Migrating turtles will shortly be arriving in Montserrat to lay their eggs which they do every year from April to September. This includes leatherback, green, hawksbill and loggerhead turtles. They main nesting season is from the beginning of July to the end of September, and the hatchlings start emerging from the beginning of September and continue until the end of December.
Turtles are an endangered species and conservation is essential to the species arrival. The adults are often killed for meat and the eggs eaten, although this is illegal in nesting season on Montserrat. Great efforts have been made with conservation on the island, the turtles’ arrival is monitored, the turtles are tagged and many of the eggs are removed and taken to a hatchery. Since the hatchery was started, a few years ago, the hatchling survival rate has increased to 75%. In the wild, it is normally only 10% as many of the hatchlings are picked off by birds and other creatures while making their way from the nest to the sea.
Research has been done on island and local people working in turtle conservation such as John Jeffers have contributed to overseas university research, assisting the researchers with their knowledge and experience.
The turtles generally lay their eggs at night, digging a chamber which can take an hour or more, before returning to the sea. Migrating turtles return year after year to the same beach to lay their eggs and many of the beaches in Montserrat are nesting sites.
Turtle Conservation Montserrat was set up in 2014 to work with other professionals in protecting the turtles. John Jeffers, who is Montserratian and has over 36 years experience of turtle conservation, trains volunteers to work with the turtles while they become involved in turtle conservation. John received an MBE for his work with turtles and is probably one of the most knowledgeable individuals in the Caribbean. The business and marketing side of the business is run by Carolyne Coleby, who has a background in tourism and conservation, and accommodation and meals are provided as part of the volunteer package.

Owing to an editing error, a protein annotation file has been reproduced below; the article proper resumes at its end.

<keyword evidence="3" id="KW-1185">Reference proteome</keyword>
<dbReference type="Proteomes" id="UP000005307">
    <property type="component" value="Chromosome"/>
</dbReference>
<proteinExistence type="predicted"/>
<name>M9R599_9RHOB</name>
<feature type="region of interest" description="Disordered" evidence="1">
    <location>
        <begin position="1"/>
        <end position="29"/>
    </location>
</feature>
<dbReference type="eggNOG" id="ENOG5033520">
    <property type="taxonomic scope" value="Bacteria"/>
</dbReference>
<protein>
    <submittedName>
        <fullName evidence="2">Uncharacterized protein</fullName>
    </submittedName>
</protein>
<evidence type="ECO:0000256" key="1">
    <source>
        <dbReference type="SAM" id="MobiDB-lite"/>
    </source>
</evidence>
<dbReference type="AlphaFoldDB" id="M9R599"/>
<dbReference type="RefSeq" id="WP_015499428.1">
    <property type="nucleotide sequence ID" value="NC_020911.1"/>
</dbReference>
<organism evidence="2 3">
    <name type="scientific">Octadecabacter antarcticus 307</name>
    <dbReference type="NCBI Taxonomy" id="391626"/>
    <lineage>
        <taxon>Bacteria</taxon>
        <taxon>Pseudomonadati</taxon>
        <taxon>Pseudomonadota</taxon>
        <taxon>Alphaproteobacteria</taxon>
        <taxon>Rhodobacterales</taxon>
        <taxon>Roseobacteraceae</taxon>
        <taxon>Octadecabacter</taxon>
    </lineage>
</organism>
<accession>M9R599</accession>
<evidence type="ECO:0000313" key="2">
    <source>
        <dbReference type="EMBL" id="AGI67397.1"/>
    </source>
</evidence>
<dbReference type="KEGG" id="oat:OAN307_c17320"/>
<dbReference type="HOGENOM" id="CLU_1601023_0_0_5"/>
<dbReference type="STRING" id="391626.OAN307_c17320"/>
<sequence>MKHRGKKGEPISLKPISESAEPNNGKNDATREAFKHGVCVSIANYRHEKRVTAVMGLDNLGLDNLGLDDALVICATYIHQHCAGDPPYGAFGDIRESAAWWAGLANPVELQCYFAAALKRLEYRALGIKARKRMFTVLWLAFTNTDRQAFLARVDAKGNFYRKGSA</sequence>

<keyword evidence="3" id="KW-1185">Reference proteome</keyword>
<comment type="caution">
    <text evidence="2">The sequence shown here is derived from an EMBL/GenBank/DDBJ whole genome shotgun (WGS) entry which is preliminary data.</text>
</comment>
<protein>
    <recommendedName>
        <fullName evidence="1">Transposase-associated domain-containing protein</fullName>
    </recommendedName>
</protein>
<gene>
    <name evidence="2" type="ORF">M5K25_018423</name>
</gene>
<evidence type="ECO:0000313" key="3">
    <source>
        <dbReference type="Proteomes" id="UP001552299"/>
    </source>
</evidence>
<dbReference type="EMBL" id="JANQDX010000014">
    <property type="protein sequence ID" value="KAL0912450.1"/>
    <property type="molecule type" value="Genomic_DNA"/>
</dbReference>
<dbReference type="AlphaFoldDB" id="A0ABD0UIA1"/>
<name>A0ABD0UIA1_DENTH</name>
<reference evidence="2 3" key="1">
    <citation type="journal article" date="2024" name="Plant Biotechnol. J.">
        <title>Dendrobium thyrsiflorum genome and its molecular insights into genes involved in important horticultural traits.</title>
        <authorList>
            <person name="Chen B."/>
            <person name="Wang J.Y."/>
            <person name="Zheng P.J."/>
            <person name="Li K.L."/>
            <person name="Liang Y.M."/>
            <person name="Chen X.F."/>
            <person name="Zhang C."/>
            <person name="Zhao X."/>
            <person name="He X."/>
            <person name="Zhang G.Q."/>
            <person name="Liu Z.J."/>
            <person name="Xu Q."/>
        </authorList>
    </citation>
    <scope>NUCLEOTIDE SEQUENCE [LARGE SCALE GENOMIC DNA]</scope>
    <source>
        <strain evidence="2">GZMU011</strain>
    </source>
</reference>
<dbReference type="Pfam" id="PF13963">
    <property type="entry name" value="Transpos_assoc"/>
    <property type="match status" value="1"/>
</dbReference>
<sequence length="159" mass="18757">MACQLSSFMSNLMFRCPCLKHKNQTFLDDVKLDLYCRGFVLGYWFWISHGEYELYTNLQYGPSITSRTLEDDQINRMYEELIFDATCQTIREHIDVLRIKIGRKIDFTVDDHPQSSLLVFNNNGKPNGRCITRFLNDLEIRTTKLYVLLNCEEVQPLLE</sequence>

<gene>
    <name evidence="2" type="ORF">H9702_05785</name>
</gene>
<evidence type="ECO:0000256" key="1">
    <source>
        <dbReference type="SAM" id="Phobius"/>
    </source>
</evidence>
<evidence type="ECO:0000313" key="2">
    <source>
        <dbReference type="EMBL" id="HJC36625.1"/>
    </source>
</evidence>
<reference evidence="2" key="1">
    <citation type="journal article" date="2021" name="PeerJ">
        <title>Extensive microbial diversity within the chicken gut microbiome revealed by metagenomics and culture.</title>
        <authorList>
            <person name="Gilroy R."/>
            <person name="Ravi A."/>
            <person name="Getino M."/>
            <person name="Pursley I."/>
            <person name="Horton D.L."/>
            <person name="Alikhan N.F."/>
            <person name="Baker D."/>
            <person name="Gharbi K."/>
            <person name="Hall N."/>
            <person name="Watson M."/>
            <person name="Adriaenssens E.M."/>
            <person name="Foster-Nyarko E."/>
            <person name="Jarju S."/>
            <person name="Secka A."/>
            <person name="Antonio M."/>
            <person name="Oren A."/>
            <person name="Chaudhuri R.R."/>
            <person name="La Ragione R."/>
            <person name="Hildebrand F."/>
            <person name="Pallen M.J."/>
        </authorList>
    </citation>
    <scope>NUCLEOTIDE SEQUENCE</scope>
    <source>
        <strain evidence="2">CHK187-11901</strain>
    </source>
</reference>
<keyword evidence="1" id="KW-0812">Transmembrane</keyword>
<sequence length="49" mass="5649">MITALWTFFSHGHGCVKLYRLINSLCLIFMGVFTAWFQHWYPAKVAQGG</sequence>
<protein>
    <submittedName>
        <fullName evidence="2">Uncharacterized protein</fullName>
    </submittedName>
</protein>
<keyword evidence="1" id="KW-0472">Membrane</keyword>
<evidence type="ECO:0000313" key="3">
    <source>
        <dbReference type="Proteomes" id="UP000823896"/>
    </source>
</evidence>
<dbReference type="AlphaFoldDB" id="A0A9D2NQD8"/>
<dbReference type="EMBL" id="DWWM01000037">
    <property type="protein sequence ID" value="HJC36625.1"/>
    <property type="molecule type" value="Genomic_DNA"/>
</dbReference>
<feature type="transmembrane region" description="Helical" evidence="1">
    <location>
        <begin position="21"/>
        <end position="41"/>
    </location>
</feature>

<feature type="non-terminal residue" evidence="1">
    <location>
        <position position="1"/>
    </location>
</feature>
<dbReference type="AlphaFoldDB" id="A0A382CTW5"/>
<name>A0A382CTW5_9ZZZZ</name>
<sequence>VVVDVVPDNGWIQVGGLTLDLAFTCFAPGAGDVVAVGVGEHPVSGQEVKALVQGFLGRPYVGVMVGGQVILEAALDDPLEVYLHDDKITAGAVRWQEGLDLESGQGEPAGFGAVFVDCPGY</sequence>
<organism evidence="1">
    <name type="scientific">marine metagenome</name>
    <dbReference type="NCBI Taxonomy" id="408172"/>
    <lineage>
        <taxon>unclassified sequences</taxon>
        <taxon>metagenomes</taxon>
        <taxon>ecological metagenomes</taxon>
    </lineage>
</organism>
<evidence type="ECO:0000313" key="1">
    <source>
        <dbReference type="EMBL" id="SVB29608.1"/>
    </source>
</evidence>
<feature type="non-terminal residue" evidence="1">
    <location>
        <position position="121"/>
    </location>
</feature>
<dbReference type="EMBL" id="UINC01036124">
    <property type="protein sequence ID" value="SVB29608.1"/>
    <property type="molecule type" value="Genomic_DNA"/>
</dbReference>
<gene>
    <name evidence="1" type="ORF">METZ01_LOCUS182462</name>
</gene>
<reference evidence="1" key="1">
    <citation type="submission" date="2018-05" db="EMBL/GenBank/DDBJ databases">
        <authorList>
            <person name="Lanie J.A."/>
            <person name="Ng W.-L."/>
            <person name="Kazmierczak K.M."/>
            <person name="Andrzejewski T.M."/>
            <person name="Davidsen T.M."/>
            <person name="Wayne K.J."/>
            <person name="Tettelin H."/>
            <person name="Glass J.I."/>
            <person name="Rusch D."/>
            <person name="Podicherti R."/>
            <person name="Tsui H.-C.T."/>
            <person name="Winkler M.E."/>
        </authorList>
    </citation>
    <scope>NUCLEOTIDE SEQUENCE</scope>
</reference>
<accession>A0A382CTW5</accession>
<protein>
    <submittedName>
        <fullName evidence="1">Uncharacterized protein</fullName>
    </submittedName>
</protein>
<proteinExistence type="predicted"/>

The fact that the turtles lay at night, although the eggs are collected in the morning, means that volunteers have most of the day free to explore Montserrat. Montserrat has an active volcano which can be viewed from the Montserrat Volcano Observatory, which also shows films about the eruptions of the volcano, as well as from Plymouth. Plymouth is accessible on tours or by boat. It is the former capital of Montserrat, was abandoned when the volcano erupted in 1997, and is now often referred to as a ‘modern day Pompeii’. It is possible to explore the environs of Plymouth such as Richmond Hill, with its abandoned hotel, by yourself and Cork Hill, another local town, is at present being rejuvenated with hopes to reoccupy at some time in the future. There are often street jams on a Friday night in Cork Hill which only started after former residents returning in March for the St Patrick’s Day celebrations started renovating the village.
The Centre Hills provide excellent rainforest and mountain hiking, with many trails that have recently been cleared. There is also plenty of opportunity for scuba diving, snorkelling, kayaking, quad biking, boat and fishing trips. Montserrat really is a nature lover’s paradise and is a pristine environment where you can be very close to nature. It is excellent for photography.
From April through to June, migrating whales pass the island. Scuba Montserrat, a local diving outfit, were lucky enough to see a humpback whale and her calf while taking tourists out on a recent boat trip. The whale spent some time with them and they got great videos and photos.
‘Liming’ is also a popular pastime. Liming is shooting the breeze at one of the many rum shops on island where you can sample everything from coconut rum to locally made bush rum as well as the usual beers, other forms of alcohol and soft drinks. There is a fair choice of restaurants and snack bars on island, including the award winning Olveston House, home of the Beatle’s manager, George Martin who had Air Studios on Montserrat, to John Ponteen’s Beach View at Little Bay which does excellent barbeques on Sundays with local fish or chicken and ribs and has a bar. The architecture is unique – John built the restaurant himself with rocks he carried there and it sometimes has hummingbirds inside, as well as lots of tropical plants. There is also a veranda out over the sea.
Beaches are generally very quiet and you may find you are the only person on the beach. There are a variety of black sand beaches which are popular, including Lime Kiln and Woodlands, as well as a white sand beach at Rendezvous Bay accessible only by hiking or kayaking and it is definitely worth a visit.
For more information about Turtle Conservation Montserrat, visit their website.